A very busy week. I had three meetings to the House of Commons Defence Committee, chaired three meetings for an All-Party Parliamentary Group Inquiry, I spoke in a Westminster Hall Debate on organ donation, and I was able to contribute to Monday's statement about child abuse.
Thursday also saw the introduction of a Data Bill that will be accelerated through Parliament before recess; the Government intends to have it passed before next Wednesday. If anybody has any opinions about this, please get in touch before the debate on Tuesday.
Yvette Cooper (Shadow Home Secretary): Child abuse is a terrible, devastating crime that traumatises children when they are at their most vulnerable and ruins lives. Perpetrators need to be stopped and brought to justice. Too often, the system has failed young victims, not hearing or believing them when they cried out for help, and failing to protect them from those who sought to harm them. There have been particularly troubling cases of abuse involving powerful people and celebrities, and the failure of institutions to act. As Members in all parts of the House and from all parties have made clear, when allegations go to the heart of Whitehall or Westminster, it is even more important to demonstrate that strong action will be taken to find out the truth and get justice for the victims.
The Home Secretary is right to announce today that she has changed her position on and response to child abuse, but I want to press her on the detail. We need three things: justice and support for victims; the truth about what happened and how the Home Office and others responded; and stronger child protection and reforms for the future. Any allegation that a child was abused, even decades ago, must be thoroughly investigated by the police. Will she tell us whether all the allegations uncovered or put forward in any of these investigations will be covered by Operation Fernbridge? Will the files that she said had been passed to the police go to Operation Fernbridge? We understand that it has only seven full-time officers working on it. Does she think that they have the resources and investigators they need? She referred to the importance of prosecutions when there have been child sexual offences. She will know that prosecutions have dropped in recent years. Does she believe that that is cause for concern, when recorded offences have increased?
Secondly, we need to know what happened when the allegations were first made decades ago. The Home Secretary will know that former Cabinet Ministers have said that there may have been a cover-up. The previous response from the Home Office was not adequate; the 2013 review to which she referred was not announced to Parliament, did not reveal that more than 100 files had gone missing, and has never been published. Will she tell the House whether she or other Ministers saw that review, and whether they were told about the missing files?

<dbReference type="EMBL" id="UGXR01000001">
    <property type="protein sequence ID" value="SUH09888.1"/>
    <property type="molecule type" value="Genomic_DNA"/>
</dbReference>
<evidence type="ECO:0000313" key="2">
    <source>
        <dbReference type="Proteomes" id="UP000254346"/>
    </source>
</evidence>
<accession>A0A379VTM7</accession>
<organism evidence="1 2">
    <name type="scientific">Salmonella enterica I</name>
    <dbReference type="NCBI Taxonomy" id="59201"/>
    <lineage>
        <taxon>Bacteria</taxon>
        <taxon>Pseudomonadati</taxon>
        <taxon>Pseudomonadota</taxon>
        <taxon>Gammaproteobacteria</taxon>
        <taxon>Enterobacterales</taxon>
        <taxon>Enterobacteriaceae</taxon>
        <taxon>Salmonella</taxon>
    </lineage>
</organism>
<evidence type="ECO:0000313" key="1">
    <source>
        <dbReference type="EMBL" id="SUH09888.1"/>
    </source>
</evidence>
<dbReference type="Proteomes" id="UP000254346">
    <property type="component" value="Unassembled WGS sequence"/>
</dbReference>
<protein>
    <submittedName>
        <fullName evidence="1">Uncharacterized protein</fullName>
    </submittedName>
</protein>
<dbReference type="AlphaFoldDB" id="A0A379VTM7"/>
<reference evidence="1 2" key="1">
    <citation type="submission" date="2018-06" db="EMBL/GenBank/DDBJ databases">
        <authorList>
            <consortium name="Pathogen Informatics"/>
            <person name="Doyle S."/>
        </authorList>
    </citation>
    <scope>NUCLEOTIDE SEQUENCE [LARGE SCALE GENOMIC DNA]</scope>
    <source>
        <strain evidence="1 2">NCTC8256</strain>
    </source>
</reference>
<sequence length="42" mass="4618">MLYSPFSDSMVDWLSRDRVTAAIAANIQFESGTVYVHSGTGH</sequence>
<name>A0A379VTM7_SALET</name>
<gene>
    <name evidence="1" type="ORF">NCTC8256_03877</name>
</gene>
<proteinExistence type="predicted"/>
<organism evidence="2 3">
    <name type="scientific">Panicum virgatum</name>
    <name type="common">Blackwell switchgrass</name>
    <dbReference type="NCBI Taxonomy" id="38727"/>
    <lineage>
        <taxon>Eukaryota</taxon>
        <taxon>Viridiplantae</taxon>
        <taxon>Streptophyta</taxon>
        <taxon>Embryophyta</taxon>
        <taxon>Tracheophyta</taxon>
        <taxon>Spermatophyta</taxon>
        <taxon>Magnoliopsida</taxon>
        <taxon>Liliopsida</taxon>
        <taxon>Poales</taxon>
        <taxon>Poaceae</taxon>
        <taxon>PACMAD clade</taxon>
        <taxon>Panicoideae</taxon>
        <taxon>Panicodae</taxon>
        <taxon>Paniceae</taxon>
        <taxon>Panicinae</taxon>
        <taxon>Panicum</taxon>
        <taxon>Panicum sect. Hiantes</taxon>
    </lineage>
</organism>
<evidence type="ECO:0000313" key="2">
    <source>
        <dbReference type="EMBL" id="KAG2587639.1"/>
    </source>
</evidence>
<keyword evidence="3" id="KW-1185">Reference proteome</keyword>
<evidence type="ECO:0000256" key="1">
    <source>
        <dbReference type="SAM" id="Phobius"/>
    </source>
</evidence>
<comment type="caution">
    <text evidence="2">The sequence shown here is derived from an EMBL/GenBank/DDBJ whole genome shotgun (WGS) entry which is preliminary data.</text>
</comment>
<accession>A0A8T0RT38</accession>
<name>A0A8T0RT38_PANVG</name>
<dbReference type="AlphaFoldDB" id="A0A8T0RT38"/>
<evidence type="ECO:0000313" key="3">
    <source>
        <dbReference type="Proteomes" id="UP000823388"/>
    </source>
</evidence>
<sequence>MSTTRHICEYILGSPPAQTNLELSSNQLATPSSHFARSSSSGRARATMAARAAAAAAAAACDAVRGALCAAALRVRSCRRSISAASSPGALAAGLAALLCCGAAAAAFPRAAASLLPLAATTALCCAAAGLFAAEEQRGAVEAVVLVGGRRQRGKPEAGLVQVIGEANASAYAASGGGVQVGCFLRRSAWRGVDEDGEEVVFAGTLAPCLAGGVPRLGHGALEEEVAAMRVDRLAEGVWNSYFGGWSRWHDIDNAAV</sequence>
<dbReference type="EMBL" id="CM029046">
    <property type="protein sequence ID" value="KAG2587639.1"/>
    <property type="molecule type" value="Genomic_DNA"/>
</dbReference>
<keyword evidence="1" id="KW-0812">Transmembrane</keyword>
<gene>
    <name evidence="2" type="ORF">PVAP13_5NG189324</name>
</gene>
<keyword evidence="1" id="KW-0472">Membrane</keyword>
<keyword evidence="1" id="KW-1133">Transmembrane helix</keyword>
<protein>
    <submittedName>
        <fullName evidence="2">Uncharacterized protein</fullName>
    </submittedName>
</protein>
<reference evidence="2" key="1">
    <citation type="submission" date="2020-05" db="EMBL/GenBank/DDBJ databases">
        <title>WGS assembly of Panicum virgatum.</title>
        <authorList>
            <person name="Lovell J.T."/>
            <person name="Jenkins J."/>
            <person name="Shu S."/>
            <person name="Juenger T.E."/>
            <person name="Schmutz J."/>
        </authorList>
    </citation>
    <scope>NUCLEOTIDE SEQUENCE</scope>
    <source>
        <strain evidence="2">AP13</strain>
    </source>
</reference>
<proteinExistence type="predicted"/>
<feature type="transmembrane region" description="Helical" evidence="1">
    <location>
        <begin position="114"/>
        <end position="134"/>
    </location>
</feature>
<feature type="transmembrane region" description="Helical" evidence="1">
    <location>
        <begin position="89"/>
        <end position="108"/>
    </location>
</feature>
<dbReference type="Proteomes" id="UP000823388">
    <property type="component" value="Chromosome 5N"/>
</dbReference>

I welcome the involvement of Peter Wanless, who is well respected, but will the Home Secretary clarify whether this is simply a review of a review, or whether it will look again at the original material? Will this review have the power to call for further information, range more widely, and interview witnesses if necessary? She talked about publication of the review; does she mean the original 2013 review, the new review, or both? It would be very helpful to have transparency.
Thirdly, as the Home Secretary will know, I raised the issue of the need for an overarching inquiry directly with her in Parliament 18 months ago, when she made a statement about abuse in care homes in North Wales. She and the Prime Minister rejected the need for such an inquiry at the time, but I welcome her agreement to it now. There is currently a range of reviews and investigations in care homes, the BBC, the NHS and now in the Home Office. Also, more recently, there is an inquiry into events in Rochdale and Rotherham. At their heart, they all have a similar problem: child victims were not listened to, heard or protected, and too many institutions let children down. Reform of those individual institutions must not be delayed, but isolated reforms are not enough. An inquiry needs to draw together the full picture to look at the institutional failures of the past and to examine the child protection systems that we have in place that may continue to fail children today. An inquiry must also be able to take evidence from the public, in public, as the Hillsborough review was able to do. I welcome her comments on that and her decision to keep under review whether an inquiry has the powers it needs and whether a public inquiry is needed.
An inquiry must also cover the child protection system in operation today. The Home Secretary’s answer in Question Time to my question on the 75% drop in the number of criminals barred from working with children suggests that the Home Office is still too complacent in that area. I urge her to include the vetting and barring system and the current child protection system in the overarching review. It is important that we do not have systems in place that store up future child protection problems.